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 Oracle Extended Rowid Format
Oracle Tips by Burleson Consulting

Advanced Oracle Utilities: The Definitive Reference by Rampant TechPress is written by the top Oracle database experts (Bert Scalzo, Donald Burleson, and Steve Callan).  The following is an excerpt from the book.

As an alternative to DBMS_ROWID, one could just decode the ROWID from the query based on what is known as the Extended Rowid Format Oracle uses. The base-64 decomposition of 'AAAMfMAAEAAAAAgAAH' works out to be the following.:


Data Object ID

Relative File No

Block Number

Row Slot(Number)










Oracle uses a conversion table of A-Z being 0-25 in decimal form, and a-z being 26-51. Once one has the decimal value, one can derive the binary value and then string the binary strings together to get the final value. For example, the M and f components under the data object ID are decimal values 12 and 31 whose binary values are 001100 and 011111. AAAMfM is then represented as:


000000 000000 000000 001100 011111 001100


The decimal value of this is then computed to be 51148 and matches what was shown earlier. Of course, the DBA could also just query DBA_OBJECTS to get the DATA_OBJECT_ID value of the table.


Two other preliminary items need to be mentioned at this point. The first concerns setting up a UNIX environment. If one has the resources at work, where resources implies a totally throw-away database on a totally throw-away ORACLE_HOME installation on a server that can be down in case one has to reinstall Oracle, there is already one made. All the DBA needs to do is make the executable if not already done.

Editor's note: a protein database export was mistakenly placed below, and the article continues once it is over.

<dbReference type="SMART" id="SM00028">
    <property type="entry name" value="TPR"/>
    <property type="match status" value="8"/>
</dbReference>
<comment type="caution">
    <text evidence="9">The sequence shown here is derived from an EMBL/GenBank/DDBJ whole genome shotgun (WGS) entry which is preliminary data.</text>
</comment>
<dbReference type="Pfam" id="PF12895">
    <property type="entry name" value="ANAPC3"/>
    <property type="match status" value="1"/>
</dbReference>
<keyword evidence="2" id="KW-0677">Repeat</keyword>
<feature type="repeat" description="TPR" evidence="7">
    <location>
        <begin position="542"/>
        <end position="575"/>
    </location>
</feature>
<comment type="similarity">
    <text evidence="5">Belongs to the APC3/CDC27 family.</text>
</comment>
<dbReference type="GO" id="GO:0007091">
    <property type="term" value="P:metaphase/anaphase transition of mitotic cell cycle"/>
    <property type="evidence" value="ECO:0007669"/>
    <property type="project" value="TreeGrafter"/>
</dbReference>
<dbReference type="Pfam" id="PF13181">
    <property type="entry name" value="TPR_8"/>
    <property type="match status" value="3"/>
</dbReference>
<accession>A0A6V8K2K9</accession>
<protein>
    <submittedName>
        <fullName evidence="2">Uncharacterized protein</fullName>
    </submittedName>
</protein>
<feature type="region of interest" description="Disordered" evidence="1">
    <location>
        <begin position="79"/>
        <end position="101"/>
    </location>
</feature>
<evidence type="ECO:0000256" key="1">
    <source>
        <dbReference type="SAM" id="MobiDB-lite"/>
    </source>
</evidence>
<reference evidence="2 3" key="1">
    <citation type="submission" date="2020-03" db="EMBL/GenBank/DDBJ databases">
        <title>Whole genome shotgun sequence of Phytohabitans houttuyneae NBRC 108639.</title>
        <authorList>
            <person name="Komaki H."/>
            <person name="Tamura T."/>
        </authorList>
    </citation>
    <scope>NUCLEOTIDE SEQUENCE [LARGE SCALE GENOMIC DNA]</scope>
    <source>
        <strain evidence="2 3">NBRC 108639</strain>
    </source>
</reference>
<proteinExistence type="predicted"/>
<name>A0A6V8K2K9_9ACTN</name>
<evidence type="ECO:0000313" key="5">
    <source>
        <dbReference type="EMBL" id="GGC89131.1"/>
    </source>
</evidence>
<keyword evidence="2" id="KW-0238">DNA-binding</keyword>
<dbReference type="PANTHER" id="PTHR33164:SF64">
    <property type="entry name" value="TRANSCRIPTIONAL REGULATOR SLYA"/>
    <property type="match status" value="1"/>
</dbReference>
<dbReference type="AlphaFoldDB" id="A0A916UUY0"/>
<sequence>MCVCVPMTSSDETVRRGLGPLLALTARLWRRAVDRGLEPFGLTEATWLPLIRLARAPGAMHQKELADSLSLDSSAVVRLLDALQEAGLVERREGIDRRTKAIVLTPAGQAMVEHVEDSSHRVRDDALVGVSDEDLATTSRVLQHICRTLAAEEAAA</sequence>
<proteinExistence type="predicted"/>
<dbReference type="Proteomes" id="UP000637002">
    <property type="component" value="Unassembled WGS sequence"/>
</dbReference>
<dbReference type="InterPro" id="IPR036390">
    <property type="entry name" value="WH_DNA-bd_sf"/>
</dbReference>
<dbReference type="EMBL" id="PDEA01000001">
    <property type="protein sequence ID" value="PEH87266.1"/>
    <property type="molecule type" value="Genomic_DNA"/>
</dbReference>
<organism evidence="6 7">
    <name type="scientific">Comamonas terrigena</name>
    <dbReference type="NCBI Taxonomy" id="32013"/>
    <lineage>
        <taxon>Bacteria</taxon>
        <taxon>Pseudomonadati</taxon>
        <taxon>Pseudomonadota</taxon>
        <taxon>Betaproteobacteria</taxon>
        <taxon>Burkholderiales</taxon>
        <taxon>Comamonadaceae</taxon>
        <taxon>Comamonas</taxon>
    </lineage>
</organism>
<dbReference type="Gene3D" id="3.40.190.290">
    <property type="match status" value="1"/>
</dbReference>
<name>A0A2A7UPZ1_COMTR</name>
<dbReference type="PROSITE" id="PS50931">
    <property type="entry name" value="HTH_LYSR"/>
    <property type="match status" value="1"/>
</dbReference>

If the DBA does not have a UNIX server, how does he get access to one, i.e. the DBA is doing this on a home computer? One option is to buy a bare bones PC and install Oracle Enterprise Linux on it. Another is to install OEL on the current PC and live with booting from multiple operating systems. The boot from multiple systems on the main home PC is not the best choice, but one can make that happen with relatively little effort. If one does not like having OEL or some other brand of Linux on the PC, it can be removed later and the disk space it partitioned can be reclaimed.


The second is using a parameter file when starting bbed. Nothing new about what a parameter file is and does as it is just like parameter files used elsewhere in Oracle (exp, imp, sqlldr, etc.). What is new, however, are the parameters and their values or options. Enter bbed help=y to see the list. In this example, bbed is located in $ORACLE_HOME/bin after having been compiled elsewhere.


[oracle@oralinux ~]$ bbed help=y

PASSWORD - Required parameter

FILENAME - Database file name

BLOCKSIZE - Database block size

LISTFILE - List file name

MODE - [browse/edit]

SPOOL - Spool to logfile [no/yes]

CMDFILE - BBED command file name

LOGFILE - BBED log file name

PARFILE - Parameter file name

BIFILE - BBED before-image file name

REVERT - Rollback changes from BIFILE [no/yes]

SILENT - Hide banner [no/yes]

HELP - Show all valid parameters [no/yes]

Collect the file name information as shown earlier. Identify the block size of the file(s), and for the initial runs of using this tool, use the browse mode. The contents of a parameter file are shown below.


[oracle@oralinux bbed]$ more bbed.par





r more details on Oracle utilities, see the book "Advanced Oracle Utilities" by Bert Scalzo, Donald K. Burleson, and Steve Callan.

You can buy it direct from the publisher for 30% off directly from Rampant TechPress.

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